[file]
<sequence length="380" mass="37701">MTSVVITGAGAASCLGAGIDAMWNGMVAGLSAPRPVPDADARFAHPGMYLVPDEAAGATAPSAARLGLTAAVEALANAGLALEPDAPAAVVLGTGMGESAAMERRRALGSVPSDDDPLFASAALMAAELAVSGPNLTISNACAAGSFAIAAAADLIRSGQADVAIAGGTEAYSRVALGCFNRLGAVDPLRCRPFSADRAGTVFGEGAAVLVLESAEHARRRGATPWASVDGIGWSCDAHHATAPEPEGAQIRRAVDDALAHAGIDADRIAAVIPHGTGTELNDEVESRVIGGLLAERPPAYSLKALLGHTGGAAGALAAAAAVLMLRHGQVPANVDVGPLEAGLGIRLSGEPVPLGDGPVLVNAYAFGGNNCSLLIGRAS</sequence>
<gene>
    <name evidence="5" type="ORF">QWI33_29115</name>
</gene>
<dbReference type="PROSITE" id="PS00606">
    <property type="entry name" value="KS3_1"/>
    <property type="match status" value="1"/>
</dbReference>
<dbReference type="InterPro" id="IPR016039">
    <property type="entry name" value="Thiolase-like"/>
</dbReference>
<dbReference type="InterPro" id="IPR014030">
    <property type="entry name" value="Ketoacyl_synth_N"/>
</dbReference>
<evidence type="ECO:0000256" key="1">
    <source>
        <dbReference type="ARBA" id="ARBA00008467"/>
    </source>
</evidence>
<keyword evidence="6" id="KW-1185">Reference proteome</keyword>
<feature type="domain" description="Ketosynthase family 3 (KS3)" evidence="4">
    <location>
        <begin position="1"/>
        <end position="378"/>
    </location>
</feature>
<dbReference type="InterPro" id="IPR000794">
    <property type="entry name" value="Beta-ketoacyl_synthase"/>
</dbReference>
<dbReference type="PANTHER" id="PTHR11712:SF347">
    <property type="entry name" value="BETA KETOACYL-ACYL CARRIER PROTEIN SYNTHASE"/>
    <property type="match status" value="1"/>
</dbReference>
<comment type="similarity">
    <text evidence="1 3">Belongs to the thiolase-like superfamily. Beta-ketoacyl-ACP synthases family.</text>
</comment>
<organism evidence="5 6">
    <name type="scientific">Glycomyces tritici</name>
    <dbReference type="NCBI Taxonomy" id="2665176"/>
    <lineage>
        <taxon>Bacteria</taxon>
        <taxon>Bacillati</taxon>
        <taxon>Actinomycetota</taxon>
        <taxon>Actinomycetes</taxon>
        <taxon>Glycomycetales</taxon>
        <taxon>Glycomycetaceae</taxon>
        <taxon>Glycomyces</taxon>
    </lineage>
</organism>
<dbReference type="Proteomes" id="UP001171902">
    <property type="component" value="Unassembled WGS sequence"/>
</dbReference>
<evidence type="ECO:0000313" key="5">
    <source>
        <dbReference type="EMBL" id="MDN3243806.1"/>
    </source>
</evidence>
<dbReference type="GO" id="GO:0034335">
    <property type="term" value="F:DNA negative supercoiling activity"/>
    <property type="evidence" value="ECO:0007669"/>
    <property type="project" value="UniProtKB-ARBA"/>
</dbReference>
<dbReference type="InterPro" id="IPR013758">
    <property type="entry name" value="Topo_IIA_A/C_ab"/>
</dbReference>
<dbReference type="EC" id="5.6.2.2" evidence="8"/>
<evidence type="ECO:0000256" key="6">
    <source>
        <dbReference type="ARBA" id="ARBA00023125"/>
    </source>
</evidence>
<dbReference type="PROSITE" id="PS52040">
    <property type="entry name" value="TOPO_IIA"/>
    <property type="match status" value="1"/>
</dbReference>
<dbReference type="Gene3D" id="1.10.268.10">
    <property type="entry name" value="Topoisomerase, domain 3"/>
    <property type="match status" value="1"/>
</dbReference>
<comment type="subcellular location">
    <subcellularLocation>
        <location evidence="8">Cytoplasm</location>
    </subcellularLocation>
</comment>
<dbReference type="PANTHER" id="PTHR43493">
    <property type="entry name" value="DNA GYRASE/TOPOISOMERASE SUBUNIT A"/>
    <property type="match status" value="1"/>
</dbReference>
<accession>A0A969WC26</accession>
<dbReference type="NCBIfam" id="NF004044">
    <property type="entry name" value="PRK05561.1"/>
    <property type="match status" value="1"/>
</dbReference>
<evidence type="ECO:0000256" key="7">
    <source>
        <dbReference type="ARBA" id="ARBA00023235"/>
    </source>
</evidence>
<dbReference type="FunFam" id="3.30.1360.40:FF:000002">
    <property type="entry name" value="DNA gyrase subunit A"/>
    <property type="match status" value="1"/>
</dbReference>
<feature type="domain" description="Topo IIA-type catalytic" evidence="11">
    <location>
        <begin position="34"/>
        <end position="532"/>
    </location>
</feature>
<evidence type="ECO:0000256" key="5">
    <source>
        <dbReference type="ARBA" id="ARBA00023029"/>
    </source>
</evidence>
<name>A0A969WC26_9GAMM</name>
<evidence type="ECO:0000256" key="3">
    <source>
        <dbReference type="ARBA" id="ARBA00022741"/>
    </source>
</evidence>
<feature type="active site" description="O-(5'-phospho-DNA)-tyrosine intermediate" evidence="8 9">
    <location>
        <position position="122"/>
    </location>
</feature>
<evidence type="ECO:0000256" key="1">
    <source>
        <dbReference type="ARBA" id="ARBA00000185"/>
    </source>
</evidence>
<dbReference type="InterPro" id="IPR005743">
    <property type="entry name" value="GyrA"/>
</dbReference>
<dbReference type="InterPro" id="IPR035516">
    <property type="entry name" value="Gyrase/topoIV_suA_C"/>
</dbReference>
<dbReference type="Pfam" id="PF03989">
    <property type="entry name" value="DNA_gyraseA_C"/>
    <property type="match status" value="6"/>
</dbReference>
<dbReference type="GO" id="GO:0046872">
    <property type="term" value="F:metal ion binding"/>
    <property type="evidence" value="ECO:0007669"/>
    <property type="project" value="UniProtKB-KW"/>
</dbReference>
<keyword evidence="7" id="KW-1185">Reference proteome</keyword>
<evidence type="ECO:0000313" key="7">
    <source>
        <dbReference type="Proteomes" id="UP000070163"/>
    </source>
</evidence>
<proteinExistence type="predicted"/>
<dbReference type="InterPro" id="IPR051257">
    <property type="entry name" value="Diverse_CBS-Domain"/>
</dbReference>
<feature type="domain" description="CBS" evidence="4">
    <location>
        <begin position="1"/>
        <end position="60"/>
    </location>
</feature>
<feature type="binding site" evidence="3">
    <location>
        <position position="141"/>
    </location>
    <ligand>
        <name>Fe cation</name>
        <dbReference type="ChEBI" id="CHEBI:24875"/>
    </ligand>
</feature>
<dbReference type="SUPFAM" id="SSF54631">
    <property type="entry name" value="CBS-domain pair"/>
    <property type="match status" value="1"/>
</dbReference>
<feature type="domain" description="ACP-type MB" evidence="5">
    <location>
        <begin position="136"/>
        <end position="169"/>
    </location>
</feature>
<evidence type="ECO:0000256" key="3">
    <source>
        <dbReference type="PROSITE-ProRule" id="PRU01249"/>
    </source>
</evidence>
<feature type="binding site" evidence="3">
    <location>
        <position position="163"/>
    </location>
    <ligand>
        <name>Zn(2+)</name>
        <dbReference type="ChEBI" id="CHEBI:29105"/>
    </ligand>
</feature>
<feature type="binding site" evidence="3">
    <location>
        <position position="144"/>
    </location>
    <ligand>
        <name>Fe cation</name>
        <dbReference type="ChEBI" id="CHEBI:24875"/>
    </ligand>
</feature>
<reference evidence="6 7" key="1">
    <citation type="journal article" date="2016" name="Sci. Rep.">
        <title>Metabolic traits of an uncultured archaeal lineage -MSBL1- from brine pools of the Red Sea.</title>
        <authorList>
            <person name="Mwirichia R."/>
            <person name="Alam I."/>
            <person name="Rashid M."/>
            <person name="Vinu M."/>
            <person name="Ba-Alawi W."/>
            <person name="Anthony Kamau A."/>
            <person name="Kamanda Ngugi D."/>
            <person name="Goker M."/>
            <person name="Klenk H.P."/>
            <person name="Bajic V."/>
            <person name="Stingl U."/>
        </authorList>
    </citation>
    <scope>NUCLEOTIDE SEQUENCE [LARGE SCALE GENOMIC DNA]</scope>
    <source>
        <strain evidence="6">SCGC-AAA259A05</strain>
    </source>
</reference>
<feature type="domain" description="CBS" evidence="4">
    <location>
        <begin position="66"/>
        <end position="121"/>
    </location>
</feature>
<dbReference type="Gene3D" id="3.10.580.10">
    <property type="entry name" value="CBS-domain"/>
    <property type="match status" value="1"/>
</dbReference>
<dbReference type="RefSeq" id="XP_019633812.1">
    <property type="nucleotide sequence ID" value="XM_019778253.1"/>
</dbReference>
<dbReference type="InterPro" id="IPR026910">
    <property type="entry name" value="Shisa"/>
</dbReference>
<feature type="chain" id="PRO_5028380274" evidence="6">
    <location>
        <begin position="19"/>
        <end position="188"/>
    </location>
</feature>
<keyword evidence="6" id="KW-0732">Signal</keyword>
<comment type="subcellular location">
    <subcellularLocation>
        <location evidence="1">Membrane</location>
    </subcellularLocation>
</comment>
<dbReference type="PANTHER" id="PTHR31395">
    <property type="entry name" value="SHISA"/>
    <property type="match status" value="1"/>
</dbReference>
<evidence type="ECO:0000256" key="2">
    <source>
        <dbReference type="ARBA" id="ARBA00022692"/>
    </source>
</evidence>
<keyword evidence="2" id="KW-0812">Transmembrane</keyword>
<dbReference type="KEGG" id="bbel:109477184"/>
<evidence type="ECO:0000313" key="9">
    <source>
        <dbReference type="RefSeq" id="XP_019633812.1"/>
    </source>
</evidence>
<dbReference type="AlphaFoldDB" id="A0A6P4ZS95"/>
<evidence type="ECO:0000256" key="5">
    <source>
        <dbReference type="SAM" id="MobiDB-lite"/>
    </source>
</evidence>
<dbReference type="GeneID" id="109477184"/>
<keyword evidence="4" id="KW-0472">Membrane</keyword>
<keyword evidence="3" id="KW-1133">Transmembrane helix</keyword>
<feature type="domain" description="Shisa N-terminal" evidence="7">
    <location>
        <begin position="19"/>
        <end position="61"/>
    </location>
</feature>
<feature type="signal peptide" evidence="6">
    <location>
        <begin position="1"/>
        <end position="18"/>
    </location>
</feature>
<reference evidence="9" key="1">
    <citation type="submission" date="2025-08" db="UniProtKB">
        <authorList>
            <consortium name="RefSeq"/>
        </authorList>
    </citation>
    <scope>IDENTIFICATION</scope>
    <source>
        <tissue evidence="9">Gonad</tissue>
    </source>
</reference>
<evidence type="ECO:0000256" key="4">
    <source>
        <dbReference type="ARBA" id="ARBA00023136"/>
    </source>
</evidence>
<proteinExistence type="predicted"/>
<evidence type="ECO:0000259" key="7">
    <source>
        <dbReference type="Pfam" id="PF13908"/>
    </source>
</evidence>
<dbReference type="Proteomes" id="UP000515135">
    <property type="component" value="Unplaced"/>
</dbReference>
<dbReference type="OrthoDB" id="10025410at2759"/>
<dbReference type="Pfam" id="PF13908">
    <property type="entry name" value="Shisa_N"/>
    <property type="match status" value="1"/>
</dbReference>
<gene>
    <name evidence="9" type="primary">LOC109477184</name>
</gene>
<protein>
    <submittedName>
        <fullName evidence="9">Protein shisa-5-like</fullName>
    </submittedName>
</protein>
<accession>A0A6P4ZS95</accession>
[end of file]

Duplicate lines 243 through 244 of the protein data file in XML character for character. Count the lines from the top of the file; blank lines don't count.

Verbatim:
        <begin position="19"/>
        <end position="188"/>